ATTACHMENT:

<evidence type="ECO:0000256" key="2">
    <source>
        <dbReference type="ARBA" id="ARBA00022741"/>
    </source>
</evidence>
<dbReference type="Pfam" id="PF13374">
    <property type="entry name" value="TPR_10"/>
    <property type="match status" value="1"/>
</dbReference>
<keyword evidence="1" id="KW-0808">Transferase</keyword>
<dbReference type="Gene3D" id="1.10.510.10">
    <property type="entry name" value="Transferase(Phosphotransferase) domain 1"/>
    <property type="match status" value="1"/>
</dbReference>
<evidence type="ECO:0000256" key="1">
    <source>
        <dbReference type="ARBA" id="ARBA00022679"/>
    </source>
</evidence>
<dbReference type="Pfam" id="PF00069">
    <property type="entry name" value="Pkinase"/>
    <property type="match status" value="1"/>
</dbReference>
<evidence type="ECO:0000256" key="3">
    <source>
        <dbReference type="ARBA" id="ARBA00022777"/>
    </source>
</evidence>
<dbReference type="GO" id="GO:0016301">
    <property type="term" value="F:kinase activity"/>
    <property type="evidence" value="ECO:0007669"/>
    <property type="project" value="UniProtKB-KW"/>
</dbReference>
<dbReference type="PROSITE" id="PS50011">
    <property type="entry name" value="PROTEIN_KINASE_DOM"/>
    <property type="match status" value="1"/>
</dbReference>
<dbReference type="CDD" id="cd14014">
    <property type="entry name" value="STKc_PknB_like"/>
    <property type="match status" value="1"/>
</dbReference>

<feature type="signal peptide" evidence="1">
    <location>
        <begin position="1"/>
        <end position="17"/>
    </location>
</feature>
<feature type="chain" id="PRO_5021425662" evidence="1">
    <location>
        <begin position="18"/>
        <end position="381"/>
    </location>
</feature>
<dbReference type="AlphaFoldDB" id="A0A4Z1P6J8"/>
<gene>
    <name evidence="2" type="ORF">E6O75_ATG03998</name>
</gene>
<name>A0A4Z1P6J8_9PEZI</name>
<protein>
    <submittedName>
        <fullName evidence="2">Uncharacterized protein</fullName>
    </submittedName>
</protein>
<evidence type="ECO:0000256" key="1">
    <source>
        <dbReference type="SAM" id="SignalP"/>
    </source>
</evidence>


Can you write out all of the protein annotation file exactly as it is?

<evidence type="ECO:0000256" key="2">
    <source>
        <dbReference type="ARBA" id="ARBA00022741"/>
    </source>
</evidence>
<dbReference type="Pfam" id="PF13374">
    <property type="entry name" value="TPR_10"/>
    <property type="match status" value="1"/>
</dbReference>
<keyword evidence="1" id="KW-0808">Transferase</keyword>
<dbReference type="Gene3D" id="1.10.510.10">
    <property type="entry name" value="Transferase(Phosphotransferase) domain 1"/>
    <property type="match status" value="1"/>
</dbReference>
<evidence type="ECO:0000256" key="1">
    <source>
        <dbReference type="ARBA" id="ARBA00022679"/>
    </source>
</evidence>
<dbReference type="Pfam" id="PF00069">
    <property type="entry name" value="Pkinase"/>
    <property type="match status" value="1"/>
</dbReference>
<evidence type="ECO:0000256" key="3">
    <source>
        <dbReference type="ARBA" id="ARBA00022777"/>
    </source>
</evidence>
<dbReference type="GO" id="GO:0016301">
    <property type="term" value="F:kinase activity"/>
    <property type="evidence" value="ECO:0007669"/>
    <property type="project" value="UniProtKB-KW"/>
</dbReference>
<dbReference type="PROSITE" id="PS50011">
    <property type="entry name" value="PROTEIN_KINASE_DOM"/>
    <property type="match status" value="1"/>
</dbReference>
<dbReference type="CDD" id="cd14014">
    <property type="entry name" value="STKc_PknB_like"/>
    <property type="match status" value="1"/>
</dbReference>

<feature type="signal peptide" evidence="1">
    <location>
        <begin position="1"/>
        <end position="17"/>
    </location>
</feature>
<feature type="chain" id="PRO_5021425662" evidence="1">
    <location>
        <begin position="18"/>
        <end position="381"/>
    </location>
</feature>
<dbReference type="AlphaFoldDB" id="A0A4Z1P6J8"/>
<gene>
    <name evidence="2" type="ORF">E6O75_ATG03998</name>
</gene>
<name>A0A4Z1P6J8_9PEZI</name>
<protein>
    <submittedName>
        <fullName evidence="2">Uncharacterized protein</fullName>
    </submittedName>
</protein>
<evidence type="ECO:0000256" key="1">
    <source>
        <dbReference type="SAM" id="SignalP"/>
    </source>
</evidence>